The Stranger Questions and Answers
by Albert Camus

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What are some examples of Existentialism, Fatalism and Nihilism in Chapter One of Part I?

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The Stranger is, above all else, an absurdist novel.  Absurdism says  that the universe is chaotic and unpredictable; therefore, the individual has ultimate freedom.  Specifically, Camus believes that most people choose death instead of freedom; therefore, his absurd hero is one who loves life, hates death, and scorns the gods.

Existentialism and absurdism both champion perfervid individualism against the forces of determinism and fate.  Both philosophies negate the universality of religious systems that say there is a human soul that is lost or needs redeemed.  Existentialism may be atheistic or religious; absurdism is atheistic.  As a result, neither see any supernatural or mystical connection to the death or burial of human body.

So, in Chapter 1 of The Stranger, we have an absurd hero, Meursault, who hates useless labor, the culture of grieving and death, the rituals of the Sabbath, and the deterministic belief that a son must act thus and so after his mother's death.  So, instead of crying and staying awake at her vigil, Meursault chooses to do as he pleases: to smoke and sleep.  He does not even want to see her face before burial because death is both an absurdity and an abomination to him.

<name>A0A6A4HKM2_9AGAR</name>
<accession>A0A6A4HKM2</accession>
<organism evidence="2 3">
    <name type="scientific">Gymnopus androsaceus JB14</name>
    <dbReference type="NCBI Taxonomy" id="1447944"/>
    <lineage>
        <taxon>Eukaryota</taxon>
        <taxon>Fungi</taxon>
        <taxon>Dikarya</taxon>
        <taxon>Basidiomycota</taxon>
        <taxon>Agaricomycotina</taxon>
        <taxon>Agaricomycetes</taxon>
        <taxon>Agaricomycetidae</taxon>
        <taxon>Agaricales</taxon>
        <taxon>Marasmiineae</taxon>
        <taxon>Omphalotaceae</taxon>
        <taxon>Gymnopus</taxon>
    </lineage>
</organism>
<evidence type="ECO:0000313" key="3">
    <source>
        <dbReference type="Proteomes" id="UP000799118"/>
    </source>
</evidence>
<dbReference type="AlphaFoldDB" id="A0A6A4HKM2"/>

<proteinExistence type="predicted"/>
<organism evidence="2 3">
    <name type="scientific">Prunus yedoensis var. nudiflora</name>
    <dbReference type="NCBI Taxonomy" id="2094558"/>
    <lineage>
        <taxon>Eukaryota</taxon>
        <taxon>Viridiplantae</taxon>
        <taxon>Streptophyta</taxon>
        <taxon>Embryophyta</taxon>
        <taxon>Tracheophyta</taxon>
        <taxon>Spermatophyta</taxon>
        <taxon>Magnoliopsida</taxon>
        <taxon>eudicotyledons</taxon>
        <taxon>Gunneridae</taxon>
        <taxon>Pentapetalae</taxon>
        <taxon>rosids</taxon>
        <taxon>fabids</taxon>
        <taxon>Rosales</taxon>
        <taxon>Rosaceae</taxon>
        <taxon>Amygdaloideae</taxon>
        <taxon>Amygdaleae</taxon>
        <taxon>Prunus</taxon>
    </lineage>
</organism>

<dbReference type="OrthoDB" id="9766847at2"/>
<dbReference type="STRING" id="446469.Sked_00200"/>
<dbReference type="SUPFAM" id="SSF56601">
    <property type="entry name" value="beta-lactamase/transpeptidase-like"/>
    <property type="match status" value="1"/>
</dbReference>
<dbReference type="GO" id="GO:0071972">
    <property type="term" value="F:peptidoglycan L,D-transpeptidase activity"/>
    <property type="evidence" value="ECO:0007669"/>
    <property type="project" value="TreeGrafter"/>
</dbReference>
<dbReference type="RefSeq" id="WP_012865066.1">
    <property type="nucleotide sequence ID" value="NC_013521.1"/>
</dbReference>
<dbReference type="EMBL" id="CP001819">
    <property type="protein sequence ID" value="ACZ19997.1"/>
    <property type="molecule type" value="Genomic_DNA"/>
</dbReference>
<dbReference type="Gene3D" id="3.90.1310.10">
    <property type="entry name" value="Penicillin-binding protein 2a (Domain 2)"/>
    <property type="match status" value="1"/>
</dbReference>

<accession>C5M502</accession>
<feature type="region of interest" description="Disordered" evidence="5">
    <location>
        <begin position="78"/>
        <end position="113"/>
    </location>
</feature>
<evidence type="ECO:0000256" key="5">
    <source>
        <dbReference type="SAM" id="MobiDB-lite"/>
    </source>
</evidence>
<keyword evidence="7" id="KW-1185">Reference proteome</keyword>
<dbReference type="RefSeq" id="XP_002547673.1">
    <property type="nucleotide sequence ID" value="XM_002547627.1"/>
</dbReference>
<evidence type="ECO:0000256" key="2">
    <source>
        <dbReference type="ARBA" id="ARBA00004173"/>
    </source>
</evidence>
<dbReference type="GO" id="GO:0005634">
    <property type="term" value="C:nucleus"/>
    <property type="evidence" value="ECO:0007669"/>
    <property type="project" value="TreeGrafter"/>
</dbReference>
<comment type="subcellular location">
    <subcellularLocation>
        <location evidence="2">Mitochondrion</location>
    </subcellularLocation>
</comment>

As an absurdist, Meursault would rather remember his mother alive.  He does need the ritualistic self-loathing that a vigil and burial afford to purge him of some guilt over his mother's death.  Meurault passively rebels against the culture that loves death because it denies freedom.  It demands the bereaved (like Perez) to stay awake, walk for an hour in the heat of sub-Saharan Africa, cry, and loathe oneself all because of some ancient cultural expectation.  Meursault and Camus beg the question: where's the freedom and dignity of life in such a ritual?

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